Carlisle wants diving crackdown
PFA chairman Clarke Carlisle has called for a zero tolerance approach to diving and on-field confrontations to be adopted in football.
Last Updated: 05/04/12 10:03pm
Professional Footballers Association chairman Clarke Carlisle has called for a zero tolerance approach to diving and on-field confrontations to be adopted in football.
Carlisle accepts that taking a hard line could spark a flurry of red cards and suspensions but he is convinced the sport would soon see the benefits and improve as a spectacle.
Last weekend saw two high-profile Premier League players accused of diving in the penalty area while there were also three instances of top-flight players arguing with team-mates.
Confrontations between rival players and the haranguing of referees are also not uncommon and Carlisle feels action should be taken.
The defender, on loan at Northampton Town from Burnley, said: "I genuinely believe if the FA, the Premier League and referees just took a zero tolerance line to diving and confrontation, either player to player or surrounding referees, you would see a month of madness.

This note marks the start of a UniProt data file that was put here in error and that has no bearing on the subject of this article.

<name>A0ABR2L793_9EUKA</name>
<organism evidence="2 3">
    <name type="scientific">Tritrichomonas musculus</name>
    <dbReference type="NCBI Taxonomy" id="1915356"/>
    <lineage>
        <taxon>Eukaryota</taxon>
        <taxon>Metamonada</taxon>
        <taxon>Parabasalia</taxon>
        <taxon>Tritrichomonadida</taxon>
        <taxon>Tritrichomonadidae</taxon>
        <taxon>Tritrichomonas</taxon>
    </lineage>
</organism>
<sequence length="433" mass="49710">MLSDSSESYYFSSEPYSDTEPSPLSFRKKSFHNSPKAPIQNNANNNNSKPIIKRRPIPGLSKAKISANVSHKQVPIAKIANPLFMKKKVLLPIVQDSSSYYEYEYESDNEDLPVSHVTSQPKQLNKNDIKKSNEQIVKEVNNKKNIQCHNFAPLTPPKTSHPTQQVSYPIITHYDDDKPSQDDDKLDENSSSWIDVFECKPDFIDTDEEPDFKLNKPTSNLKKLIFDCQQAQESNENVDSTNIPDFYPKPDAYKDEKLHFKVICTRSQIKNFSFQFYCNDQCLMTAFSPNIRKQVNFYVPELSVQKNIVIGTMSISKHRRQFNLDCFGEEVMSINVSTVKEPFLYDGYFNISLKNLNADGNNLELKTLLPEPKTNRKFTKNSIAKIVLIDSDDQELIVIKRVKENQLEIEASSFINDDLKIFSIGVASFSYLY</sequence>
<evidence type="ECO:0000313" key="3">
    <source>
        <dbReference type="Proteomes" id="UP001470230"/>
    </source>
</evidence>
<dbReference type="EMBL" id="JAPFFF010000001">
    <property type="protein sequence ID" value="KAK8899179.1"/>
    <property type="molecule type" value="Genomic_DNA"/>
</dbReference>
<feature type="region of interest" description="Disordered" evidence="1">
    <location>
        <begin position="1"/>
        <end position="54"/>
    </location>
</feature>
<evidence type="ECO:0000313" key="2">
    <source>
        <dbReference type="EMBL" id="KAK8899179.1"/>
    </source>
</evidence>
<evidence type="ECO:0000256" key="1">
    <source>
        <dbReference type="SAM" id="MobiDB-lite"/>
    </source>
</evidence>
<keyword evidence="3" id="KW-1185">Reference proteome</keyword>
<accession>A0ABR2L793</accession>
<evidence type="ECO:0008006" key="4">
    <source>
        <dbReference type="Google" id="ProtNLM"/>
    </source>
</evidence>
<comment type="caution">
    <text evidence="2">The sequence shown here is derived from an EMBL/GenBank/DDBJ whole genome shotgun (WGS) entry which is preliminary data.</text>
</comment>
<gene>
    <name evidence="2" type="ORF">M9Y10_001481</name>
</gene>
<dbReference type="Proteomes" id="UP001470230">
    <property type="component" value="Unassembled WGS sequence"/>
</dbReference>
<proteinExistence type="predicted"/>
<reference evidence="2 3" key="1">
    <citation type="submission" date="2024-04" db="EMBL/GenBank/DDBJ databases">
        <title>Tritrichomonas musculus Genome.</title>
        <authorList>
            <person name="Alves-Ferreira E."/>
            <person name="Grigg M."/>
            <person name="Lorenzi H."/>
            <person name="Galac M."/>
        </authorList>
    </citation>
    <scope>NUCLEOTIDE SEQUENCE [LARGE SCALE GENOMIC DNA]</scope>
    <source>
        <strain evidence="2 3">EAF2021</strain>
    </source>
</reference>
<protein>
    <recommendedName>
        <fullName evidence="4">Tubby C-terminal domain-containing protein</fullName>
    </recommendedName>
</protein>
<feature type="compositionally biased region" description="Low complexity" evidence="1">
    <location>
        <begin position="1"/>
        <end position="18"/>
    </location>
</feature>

"You would see red cards flying around left, right and centre but it would stop it because players would be missing two games, three games - then five, six, seven through suspension.
"They would miss key games and clubs would then take a stance on it. I believe you would then see it wiped out.
"If you just took the hard line, said we're not taking it any more, you might have a month of seven-a-side games but after that, because of the financial and professional ramifications, you would see a dramatic difference in players' behaviours."
As a current player himself, Carlisle accepts his views may not be welcomed by all his fellow professionals, but he feels he has a duty in his role with the union to help project the game positively.
The 32-year-old said: "I have to be mindful of my position as chairman of the PFA.
"I want our players to represent the game in the best possible way.
"I want them to be leading lights for future generations and want the game in England to be of the highest integrity in the world.
"To that end, we want it to be the cleanest game we have, the most genuine in the world, and that is the way forward."